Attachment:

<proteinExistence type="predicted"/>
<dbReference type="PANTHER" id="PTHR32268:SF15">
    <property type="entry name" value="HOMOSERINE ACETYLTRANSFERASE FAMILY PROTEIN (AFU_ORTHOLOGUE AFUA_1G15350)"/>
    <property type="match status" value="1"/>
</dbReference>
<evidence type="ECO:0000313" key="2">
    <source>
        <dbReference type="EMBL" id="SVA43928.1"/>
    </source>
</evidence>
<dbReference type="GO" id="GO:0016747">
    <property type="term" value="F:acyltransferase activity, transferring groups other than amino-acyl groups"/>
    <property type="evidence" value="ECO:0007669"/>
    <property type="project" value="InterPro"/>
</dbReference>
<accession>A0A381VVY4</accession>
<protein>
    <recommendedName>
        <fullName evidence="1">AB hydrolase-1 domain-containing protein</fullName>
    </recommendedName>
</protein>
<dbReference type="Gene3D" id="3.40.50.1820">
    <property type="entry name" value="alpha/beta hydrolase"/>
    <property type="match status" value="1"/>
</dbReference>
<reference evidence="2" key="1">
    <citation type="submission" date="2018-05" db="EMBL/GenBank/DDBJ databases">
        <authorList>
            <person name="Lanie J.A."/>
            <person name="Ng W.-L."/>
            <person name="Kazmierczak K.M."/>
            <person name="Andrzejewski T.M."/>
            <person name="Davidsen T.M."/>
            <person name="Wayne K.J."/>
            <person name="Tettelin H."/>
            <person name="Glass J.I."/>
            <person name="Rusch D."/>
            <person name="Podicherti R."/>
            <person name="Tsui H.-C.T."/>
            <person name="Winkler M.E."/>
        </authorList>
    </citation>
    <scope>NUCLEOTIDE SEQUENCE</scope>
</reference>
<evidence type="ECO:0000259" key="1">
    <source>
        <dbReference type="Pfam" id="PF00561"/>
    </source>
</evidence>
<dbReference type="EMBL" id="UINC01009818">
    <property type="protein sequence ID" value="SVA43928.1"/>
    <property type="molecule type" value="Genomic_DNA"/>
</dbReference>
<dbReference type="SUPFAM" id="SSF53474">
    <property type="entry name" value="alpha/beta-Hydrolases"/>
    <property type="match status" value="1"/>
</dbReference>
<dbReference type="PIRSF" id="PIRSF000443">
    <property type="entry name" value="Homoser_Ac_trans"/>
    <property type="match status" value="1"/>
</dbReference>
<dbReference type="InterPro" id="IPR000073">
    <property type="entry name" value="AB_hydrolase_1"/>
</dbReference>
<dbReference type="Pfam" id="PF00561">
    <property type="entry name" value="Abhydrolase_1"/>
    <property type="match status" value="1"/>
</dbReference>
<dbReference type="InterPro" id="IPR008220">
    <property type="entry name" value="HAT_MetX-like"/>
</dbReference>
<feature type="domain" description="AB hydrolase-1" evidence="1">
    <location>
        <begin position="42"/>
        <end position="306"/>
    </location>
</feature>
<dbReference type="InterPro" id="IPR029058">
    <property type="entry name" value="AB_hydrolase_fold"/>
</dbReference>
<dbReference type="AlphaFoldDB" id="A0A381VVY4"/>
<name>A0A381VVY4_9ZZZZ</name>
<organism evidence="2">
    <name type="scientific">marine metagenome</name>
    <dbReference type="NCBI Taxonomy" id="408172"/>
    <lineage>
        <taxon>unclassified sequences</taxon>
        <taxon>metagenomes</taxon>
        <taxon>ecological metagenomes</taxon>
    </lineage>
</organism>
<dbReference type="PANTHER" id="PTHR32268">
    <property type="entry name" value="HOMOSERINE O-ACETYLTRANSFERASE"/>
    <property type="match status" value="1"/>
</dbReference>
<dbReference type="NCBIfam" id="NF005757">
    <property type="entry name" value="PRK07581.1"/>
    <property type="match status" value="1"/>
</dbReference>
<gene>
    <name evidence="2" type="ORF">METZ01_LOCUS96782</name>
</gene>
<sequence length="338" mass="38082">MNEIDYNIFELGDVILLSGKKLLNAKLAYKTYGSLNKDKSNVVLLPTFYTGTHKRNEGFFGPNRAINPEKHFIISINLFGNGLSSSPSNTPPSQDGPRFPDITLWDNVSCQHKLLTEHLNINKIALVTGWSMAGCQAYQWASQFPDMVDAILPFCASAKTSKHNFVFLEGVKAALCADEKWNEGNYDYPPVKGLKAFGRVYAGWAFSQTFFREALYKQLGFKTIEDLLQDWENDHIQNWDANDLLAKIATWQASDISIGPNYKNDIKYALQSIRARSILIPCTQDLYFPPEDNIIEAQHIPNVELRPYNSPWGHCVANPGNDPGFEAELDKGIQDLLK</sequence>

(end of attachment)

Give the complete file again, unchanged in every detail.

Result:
<proteinExistence type="predicted"/>
<dbReference type="PANTHER" id="PTHR32268:SF15">
    <property type="entry name" value="HOMOSERINE ACETYLTRANSFERASE FAMILY PROTEIN (AFU_ORTHOLOGUE AFUA_1G15350)"/>
    <property type="match status" value="1"/>
</dbReference>
<evidence type="ECO:0000313" key="2">
    <source>
        <dbReference type="EMBL" id="SVA43928.1"/>
    </source>
</evidence>
<dbReference type="GO" id="GO:0016747">
    <property type="term" value="F:acyltransferase activity, transferring groups other than amino-acyl groups"/>
    <property type="evidence" value="ECO:0007669"/>
    <property type="project" value="InterPro"/>
</dbReference>
<accession>A0A381VVY4</accession>
<protein>
    <recommendedName>
        <fullName evidence="1">AB hydrolase-1 domain-containing protein</fullName>
    </recommendedName>
</protein>
<dbReference type="Gene3D" id="3.40.50.1820">
    <property type="entry name" value="alpha/beta hydrolase"/>
    <property type="match status" value="1"/>
</dbReference>
<reference evidence="2" key="1">
    <citation type="submission" date="2018-05" db="EMBL/GenBank/DDBJ databases">
        <authorList>
            <person name="Lanie J.A."/>
            <person name="Ng W.-L."/>
            <person name="Kazmierczak K.M."/>
            <person name="Andrzejewski T.M."/>
            <person name="Davidsen T.M."/>
            <person name="Wayne K.J."/>
            <person name="Tettelin H."/>
            <person name="Glass J.I."/>
            <person name="Rusch D."/>
            <person name="Podicherti R."/>
            <person name="Tsui H.-C.T."/>
            <person name="Winkler M.E."/>
        </authorList>
    </citation>
    <scope>NUCLEOTIDE SEQUENCE</scope>
</reference>
<evidence type="ECO:0000259" key="1">
    <source>
        <dbReference type="Pfam" id="PF00561"/>
    </source>
</evidence>
<dbReference type="EMBL" id="UINC01009818">
    <property type="protein sequence ID" value="SVA43928.1"/>
    <property type="molecule type" value="Genomic_DNA"/>
</dbReference>
<dbReference type="SUPFAM" id="SSF53474">
    <property type="entry name" value="alpha/beta-Hydrolases"/>
    <property type="match status" value="1"/>
</dbReference>
<dbReference type="PIRSF" id="PIRSF000443">
    <property type="entry name" value="Homoser_Ac_trans"/>
    <property type="match status" value="1"/>
</dbReference>
<dbReference type="InterPro" id="IPR000073">
    <property type="entry name" value="AB_hydrolase_1"/>
</dbReference>
<dbReference type="Pfam" id="PF00561">
    <property type="entry name" value="Abhydrolase_1"/>
    <property type="match status" value="1"/>
</dbReference>
<dbReference type="InterPro" id="IPR008220">
    <property type="entry name" value="HAT_MetX-like"/>
</dbReference>
<feature type="domain" description="AB hydrolase-1" evidence="1">
    <location>
        <begin position="42"/>
        <end position="306"/>
    </location>
</feature>
<dbReference type="InterPro" id="IPR029058">
    <property type="entry name" value="AB_hydrolase_fold"/>
</dbReference>
<dbReference type="AlphaFoldDB" id="A0A381VVY4"/>
<name>A0A381VVY4_9ZZZZ</name>
<organism evidence="2">
    <name type="scientific">marine metagenome</name>
    <dbReference type="NCBI Taxonomy" id="408172"/>
    <lineage>
        <taxon>unclassified sequences</taxon>
        <taxon>metagenomes</taxon>
        <taxon>ecological metagenomes</taxon>
    </lineage>
</organism>
<dbReference type="PANTHER" id="PTHR32268">
    <property type="entry name" value="HOMOSERINE O-ACETYLTRANSFERASE"/>
    <property type="match status" value="1"/>
</dbReference>
<dbReference type="NCBIfam" id="NF005757">
    <property type="entry name" value="PRK07581.1"/>
    <property type="match status" value="1"/>
</dbReference>
<gene>
    <name evidence="2" type="ORF">METZ01_LOCUS96782</name>
</gene>
<sequence length="338" mass="38082">MNEIDYNIFELGDVILLSGKKLLNAKLAYKTYGSLNKDKSNVVLLPTFYTGTHKRNEGFFGPNRAINPEKHFIISINLFGNGLSSSPSNTPPSQDGPRFPDITLWDNVSCQHKLLTEHLNINKIALVTGWSMAGCQAYQWASQFPDMVDAILPFCASAKTSKHNFVFLEGVKAALCADEKWNEGNYDYPPVKGLKAFGRVYAGWAFSQTFFREALYKQLGFKTIEDLLQDWENDHIQNWDANDLLAKIATWQASDISIGPNYKNDIKYALQSIRARSILIPCTQDLYFPPEDNIIEAQHIPNVELRPYNSPWGHCVANPGNDPGFEAELDKGIQDLLK</sequence>